The 10 Biggest CBB Stories of 2012 — #4: Jim Calhoun Retires

Posted by Chris Johnson on December 30th, 2012

Chris Johnson is an RTC Columnist. He can be reached @ChrisDJohnsonn

College basketball gave us plenty of memorable moments and stories in 2012. After sorting through the main headlines, we’ve come up with the 10 most consequential items and, for the sake of maintaining publishing sequence symmetry, releasing two per-day over the next five days to lead into the New Year. It was an excellent year for the sport, though I can’t promise you won’t regret reliving at least one or two of the choices. In any case, here’s to summing up a great year and to hoping that 2013 is better than the 365 days that preceded it.

Few programs are tied as strongly to one coach as UConn is to Jim Calhoun. The 70-year old legend not only won three national championships, nine Big East regular season titles and three conference tournament titles, but Calhoun built the program from scratch and cultivated the UConn brand in his own image. Any discussion of Huskies basketball inevitably reverts to Calhoun’s architectural imprint. The coach and program are inextricably linked.

The stubborn tenacity that defined his coaching style extended beyond the court. There was the famed 2009 press conference (seen above) when he excoriated a freelance reporter who boldly challenged Calhoun’s salary during a national recession, to which he snapped, “Not a dime back!” Or his dogged battle with chronic injuries and various ailments towards the end of his career. So when he called it quits just two months before the start of the 2012-13 season, leaving AD Warde Manuel no choice but to hire his preferred successor Kevin Ollie, it came as no surprise. Calhoun was going to leave on his terms, whether you, the university or the new AD liked it or not.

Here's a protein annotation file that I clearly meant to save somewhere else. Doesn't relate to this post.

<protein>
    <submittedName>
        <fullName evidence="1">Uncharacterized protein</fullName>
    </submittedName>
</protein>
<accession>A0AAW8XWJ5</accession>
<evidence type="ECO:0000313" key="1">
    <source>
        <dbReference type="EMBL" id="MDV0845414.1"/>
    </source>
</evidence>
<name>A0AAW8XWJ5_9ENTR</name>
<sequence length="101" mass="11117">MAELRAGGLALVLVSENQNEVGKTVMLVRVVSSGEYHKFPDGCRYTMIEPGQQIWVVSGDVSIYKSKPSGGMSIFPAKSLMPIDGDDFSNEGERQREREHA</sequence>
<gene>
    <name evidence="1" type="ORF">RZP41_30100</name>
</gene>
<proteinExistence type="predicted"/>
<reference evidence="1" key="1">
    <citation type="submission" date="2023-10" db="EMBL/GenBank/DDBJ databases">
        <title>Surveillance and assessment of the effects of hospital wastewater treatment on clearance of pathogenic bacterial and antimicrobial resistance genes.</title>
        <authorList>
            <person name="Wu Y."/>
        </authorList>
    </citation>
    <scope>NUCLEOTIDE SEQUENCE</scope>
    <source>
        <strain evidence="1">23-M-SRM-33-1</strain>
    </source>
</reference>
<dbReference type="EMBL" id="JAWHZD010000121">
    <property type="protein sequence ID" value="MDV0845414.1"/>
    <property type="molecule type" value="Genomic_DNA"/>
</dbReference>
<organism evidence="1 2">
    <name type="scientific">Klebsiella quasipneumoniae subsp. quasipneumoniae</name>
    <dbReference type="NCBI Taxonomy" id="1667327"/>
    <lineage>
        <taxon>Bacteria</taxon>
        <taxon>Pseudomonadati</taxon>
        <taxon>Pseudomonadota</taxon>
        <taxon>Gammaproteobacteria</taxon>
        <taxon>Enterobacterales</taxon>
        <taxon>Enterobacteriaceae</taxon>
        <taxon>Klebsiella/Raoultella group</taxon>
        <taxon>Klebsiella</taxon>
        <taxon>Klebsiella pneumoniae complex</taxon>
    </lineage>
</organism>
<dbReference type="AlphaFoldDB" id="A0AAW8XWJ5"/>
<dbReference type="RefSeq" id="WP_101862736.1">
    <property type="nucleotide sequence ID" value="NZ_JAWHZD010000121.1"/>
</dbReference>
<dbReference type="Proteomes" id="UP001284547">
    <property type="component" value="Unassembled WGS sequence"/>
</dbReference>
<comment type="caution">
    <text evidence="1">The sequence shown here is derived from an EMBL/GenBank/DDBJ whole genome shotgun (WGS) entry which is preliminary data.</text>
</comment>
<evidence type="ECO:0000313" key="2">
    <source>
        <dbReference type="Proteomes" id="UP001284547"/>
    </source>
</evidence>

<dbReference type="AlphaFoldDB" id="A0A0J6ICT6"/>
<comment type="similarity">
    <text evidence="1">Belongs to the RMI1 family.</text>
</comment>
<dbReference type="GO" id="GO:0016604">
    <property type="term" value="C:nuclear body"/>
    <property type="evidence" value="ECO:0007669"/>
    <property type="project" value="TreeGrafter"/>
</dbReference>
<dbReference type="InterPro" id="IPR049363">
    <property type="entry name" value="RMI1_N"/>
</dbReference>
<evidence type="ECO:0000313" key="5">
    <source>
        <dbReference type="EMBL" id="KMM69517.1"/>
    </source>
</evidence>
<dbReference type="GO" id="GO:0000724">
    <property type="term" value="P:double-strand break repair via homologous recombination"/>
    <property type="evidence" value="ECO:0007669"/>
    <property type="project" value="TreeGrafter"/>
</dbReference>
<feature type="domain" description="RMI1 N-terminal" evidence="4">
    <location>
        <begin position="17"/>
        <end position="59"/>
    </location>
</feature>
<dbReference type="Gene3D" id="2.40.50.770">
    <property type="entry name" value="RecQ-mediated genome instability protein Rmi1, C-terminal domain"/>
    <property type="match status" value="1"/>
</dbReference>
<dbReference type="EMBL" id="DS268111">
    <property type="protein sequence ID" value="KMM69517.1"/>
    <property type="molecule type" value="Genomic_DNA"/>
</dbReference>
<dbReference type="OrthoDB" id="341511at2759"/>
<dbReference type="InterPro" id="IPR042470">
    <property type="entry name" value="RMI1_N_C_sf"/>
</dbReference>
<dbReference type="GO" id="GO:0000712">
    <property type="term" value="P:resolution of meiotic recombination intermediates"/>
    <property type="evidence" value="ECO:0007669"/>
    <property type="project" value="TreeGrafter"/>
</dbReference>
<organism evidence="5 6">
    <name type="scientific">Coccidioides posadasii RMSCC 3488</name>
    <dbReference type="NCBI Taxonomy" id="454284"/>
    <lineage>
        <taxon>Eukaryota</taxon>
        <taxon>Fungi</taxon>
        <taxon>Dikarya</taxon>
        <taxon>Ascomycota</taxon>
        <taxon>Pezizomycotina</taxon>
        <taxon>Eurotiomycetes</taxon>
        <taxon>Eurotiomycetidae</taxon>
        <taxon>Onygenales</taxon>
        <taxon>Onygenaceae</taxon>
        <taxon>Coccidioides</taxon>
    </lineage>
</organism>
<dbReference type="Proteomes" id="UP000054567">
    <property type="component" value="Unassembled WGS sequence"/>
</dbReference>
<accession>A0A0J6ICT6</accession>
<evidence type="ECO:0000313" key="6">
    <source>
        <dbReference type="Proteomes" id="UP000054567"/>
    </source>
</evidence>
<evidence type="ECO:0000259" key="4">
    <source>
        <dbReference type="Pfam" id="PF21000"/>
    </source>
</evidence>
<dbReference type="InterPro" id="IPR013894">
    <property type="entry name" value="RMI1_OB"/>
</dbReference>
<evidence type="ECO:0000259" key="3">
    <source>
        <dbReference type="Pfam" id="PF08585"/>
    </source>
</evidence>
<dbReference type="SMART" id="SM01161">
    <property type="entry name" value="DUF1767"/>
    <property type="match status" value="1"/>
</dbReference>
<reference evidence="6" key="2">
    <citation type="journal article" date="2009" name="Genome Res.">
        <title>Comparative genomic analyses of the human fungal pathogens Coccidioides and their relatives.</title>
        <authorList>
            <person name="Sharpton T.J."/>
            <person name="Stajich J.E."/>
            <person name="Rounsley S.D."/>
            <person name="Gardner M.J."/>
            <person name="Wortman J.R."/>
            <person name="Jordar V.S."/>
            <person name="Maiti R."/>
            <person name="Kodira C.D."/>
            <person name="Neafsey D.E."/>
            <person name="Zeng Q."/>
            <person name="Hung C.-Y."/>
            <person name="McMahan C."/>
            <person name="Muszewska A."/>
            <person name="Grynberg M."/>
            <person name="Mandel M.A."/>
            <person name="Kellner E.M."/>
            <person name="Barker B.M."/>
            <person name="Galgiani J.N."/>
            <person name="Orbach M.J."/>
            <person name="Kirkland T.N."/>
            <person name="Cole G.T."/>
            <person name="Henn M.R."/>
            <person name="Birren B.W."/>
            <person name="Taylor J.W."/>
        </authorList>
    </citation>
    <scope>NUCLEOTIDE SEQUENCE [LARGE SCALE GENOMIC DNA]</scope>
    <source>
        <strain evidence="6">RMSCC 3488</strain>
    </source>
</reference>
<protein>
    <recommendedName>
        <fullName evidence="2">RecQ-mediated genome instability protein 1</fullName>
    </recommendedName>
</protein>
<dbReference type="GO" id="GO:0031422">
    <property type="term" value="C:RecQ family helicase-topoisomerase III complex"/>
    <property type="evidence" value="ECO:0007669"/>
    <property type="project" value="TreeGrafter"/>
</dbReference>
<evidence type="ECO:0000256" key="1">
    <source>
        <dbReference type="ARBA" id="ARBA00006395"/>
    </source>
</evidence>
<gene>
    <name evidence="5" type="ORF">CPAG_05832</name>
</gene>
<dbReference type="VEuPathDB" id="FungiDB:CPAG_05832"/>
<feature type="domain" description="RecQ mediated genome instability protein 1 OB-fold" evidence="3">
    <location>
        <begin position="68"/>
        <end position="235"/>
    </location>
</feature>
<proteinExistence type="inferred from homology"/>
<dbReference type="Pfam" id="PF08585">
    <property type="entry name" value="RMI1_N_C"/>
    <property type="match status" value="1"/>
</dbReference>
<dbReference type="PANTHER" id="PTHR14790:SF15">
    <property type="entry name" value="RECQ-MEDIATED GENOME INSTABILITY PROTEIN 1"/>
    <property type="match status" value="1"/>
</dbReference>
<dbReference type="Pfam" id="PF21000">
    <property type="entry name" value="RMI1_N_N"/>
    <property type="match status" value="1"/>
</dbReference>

There is no way to quantify the massive influence of Calhoun’s pioneering effect on the basketball program. He turned a once-dormant Yankee conference inhabitant to a regional and national powerhouse. NCAA sanctions relating to the illegal recruitment of prized prospect Nate Miles taint his legacy, but there’s no point in debating Calhoun’s place in the coaching pantheon. He will go down as one of the game’s best, no questions asked. Knowing Calhoun, and his passion for the sport, It’s hard to believe he will walk away completely without being assured of Ollie’s long-term inheritance of the throne (ed. note: Ollie received a five-year extension yesterday). On an episode of the YES Network’s Center Stage, Calhoun intimated he would be open to a return to the sidelines. Whether he plans to latch on to his long-time home, or rejoin the program in some other capacity, remains to be seen.

Chris Johnson (290 Posts)

My name is Chris Johnson and I'm a national columnist here at RTC, the co-founder of Northwestern sports site and a freelance contributor to

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